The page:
Sketching User Experiences is a how-to instructional on UX sketching, with step-by-step guides and guided exercises. Aimed for UX designers, this workbook explains a variety of sketching techniques — such as storyboarding and working from photos — in a spectrum of skill levels that both beginners and experts can appreciate.
Making and Breaking the Grid posits that, in order for designers to make innovative, groundbreaking designs, they must first learn the confines from which they wish to break. Samara’s guidebook explains both the theory of application of gridded layouts, complete with visual examples.
Richard L. Brandt
One Click reveals the true story of Jeff Bezos and how he built Amazon into the king of online stores. This book reveals the secrets to Amazon’s success, from the details of its business model to Bezos’s managerial style. True, it doesn’t tell the whole story, but it shares enough to satiate most hungry eCommerce enthusiasts.
Part exposition and part analysis, In the Plex tells the story of Google with more details than any other account. Veteran tech writer Steven Levy gained exclusive access to the Internet superpower, going into the characters of founders Larry Page and Sergey Brin, and how their organizational style contributed to Google’s success, as well as the company’s struggle to expand into Chinese markets.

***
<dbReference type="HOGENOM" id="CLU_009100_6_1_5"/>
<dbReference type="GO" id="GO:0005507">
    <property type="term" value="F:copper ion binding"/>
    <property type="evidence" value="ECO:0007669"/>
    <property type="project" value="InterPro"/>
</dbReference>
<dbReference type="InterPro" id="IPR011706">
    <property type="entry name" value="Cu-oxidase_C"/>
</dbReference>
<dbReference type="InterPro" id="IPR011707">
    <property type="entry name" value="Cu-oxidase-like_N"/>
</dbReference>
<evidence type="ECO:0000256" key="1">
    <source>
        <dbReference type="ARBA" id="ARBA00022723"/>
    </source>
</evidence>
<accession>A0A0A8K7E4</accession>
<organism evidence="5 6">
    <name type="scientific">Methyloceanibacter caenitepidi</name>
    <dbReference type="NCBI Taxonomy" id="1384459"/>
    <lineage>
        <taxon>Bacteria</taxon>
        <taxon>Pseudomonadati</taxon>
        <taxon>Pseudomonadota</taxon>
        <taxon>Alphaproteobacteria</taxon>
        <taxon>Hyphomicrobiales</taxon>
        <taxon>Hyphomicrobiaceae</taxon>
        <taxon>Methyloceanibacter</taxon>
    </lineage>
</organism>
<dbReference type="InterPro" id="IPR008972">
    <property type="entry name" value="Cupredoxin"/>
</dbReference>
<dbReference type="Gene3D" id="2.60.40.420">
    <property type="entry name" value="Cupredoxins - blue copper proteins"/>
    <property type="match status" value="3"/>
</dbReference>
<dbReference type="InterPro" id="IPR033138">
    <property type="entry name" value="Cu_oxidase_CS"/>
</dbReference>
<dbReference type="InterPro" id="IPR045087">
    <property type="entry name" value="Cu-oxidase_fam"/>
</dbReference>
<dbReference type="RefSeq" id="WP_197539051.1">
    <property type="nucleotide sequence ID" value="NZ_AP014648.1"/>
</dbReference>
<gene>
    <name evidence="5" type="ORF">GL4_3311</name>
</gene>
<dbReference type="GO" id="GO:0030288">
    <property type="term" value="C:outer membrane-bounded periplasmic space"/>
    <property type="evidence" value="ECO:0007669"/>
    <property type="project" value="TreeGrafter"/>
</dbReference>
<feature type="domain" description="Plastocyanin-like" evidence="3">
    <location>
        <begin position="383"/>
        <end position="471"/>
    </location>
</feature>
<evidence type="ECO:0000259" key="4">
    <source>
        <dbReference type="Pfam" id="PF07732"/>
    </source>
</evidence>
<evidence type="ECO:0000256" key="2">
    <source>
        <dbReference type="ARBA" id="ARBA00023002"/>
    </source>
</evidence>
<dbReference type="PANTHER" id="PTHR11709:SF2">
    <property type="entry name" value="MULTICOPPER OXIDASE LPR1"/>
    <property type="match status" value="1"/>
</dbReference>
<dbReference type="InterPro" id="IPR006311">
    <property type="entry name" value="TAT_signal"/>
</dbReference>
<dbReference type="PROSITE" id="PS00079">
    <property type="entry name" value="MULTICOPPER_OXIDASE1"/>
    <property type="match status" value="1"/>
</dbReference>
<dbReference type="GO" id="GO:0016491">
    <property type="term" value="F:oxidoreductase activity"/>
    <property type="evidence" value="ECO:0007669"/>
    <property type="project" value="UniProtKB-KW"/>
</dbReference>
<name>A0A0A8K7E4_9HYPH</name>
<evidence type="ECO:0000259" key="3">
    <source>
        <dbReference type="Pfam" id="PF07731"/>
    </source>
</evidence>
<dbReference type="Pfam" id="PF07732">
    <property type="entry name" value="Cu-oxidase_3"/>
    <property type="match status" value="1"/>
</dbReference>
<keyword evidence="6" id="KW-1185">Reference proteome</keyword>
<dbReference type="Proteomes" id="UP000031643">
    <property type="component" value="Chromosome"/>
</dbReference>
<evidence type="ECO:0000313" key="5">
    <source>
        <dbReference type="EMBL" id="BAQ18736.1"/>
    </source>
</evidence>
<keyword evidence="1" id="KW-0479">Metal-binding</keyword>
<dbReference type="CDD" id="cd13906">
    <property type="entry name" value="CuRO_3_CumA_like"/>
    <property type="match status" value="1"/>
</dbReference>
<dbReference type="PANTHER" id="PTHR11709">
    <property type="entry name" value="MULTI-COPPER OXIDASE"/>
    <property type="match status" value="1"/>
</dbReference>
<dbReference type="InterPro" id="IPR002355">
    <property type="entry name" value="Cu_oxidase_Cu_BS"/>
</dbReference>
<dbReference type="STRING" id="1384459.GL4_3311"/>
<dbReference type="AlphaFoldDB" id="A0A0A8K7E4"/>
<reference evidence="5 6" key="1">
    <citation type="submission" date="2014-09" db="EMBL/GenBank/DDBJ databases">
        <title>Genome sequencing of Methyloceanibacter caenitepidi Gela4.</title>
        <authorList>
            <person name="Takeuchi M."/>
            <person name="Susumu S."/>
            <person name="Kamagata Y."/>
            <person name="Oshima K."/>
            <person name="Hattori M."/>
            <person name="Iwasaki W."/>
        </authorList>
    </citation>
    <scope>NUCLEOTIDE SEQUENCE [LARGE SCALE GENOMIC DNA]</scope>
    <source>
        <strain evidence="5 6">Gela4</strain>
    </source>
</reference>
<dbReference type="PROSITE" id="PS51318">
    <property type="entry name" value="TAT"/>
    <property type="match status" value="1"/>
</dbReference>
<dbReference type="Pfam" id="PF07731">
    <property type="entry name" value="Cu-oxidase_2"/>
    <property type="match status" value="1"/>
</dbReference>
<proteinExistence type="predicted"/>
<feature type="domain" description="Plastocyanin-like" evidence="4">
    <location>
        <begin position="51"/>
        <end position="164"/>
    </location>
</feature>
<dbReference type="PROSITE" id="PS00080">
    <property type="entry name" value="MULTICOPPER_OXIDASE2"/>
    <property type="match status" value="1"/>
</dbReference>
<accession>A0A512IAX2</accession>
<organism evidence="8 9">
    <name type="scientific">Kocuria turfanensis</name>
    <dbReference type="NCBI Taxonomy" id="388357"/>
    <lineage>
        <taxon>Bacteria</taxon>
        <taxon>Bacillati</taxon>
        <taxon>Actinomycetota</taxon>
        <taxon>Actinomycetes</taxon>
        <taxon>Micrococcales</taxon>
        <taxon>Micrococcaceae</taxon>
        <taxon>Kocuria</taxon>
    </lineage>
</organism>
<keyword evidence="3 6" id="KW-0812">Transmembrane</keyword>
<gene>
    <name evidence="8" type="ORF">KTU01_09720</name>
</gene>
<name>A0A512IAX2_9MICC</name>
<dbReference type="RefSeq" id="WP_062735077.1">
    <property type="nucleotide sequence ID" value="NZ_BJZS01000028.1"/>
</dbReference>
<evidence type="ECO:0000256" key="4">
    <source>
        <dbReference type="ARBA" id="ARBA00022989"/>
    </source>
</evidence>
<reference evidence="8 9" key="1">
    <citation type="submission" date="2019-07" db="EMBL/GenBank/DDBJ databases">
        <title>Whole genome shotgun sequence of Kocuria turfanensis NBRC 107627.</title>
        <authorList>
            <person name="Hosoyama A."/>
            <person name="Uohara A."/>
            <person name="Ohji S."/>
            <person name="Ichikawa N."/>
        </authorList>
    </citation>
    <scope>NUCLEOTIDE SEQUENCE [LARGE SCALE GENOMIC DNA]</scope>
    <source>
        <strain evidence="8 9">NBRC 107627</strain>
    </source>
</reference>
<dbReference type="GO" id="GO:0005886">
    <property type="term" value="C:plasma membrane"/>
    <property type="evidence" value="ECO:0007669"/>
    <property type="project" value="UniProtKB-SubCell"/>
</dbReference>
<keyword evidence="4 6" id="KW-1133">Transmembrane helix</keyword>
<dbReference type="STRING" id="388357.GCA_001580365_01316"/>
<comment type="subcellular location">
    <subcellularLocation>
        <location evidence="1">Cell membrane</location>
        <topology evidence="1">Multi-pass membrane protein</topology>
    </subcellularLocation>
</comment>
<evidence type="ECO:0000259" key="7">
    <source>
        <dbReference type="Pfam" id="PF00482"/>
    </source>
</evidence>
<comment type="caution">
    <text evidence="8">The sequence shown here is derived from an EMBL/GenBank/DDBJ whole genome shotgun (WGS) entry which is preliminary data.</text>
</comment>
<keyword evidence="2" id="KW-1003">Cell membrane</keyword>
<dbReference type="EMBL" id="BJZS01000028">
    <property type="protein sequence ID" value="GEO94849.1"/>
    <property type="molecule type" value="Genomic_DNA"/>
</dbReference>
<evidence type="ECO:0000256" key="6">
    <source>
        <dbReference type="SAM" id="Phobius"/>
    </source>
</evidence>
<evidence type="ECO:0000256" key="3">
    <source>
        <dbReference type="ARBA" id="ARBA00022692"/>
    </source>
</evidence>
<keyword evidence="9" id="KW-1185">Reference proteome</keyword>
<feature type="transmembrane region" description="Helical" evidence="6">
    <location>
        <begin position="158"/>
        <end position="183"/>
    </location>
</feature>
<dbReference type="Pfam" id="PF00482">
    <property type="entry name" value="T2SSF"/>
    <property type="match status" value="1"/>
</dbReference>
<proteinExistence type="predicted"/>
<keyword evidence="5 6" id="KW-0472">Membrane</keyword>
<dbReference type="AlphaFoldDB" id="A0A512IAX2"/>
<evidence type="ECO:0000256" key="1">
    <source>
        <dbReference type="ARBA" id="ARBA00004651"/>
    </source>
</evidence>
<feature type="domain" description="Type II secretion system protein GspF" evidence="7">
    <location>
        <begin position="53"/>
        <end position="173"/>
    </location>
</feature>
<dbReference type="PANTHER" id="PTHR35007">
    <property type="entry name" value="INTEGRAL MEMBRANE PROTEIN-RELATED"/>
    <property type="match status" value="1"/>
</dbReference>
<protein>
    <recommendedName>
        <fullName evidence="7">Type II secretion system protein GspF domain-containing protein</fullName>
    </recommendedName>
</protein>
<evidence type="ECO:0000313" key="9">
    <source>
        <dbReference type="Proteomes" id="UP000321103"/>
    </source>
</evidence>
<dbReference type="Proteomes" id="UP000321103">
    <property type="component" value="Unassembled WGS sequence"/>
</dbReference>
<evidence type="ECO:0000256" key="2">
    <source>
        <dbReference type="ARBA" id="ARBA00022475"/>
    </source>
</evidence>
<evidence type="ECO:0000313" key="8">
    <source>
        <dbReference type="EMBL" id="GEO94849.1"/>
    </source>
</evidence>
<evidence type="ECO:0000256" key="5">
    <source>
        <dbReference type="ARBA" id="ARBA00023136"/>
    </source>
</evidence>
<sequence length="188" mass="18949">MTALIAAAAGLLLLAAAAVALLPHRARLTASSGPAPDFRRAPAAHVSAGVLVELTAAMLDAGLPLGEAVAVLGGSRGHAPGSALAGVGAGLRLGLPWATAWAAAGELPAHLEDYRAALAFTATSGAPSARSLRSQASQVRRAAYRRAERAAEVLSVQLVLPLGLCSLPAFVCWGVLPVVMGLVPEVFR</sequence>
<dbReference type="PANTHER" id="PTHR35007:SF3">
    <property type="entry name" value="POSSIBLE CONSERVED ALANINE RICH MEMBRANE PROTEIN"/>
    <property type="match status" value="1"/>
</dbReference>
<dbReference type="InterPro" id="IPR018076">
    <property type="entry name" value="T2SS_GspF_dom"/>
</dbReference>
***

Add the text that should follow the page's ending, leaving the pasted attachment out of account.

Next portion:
Alibaba, one of the world’s most successful online vendors, grew out from the modest beginnings of a one-man startup. The Alibaba Way, written by the Professor of Economics at Tsinghua University, shares the behind-the-scenes story of this online marvel, with lessons any ecommerce up-and-comer can learn from.
Think of Big Brand Theory as a highlight reel of some of the best branding campaigns by some of the biggest players. This book examines and dissects the branding decisions by big names like Nike, Starbucks, Adidas, Sony, Lacoste, Levi’s, H&M, Isse Miyake, and over 100 more.
What’s your favorite design or eCommerce book? Help us make a complete list of the best web design books out there by adding your suggestions in the comments now.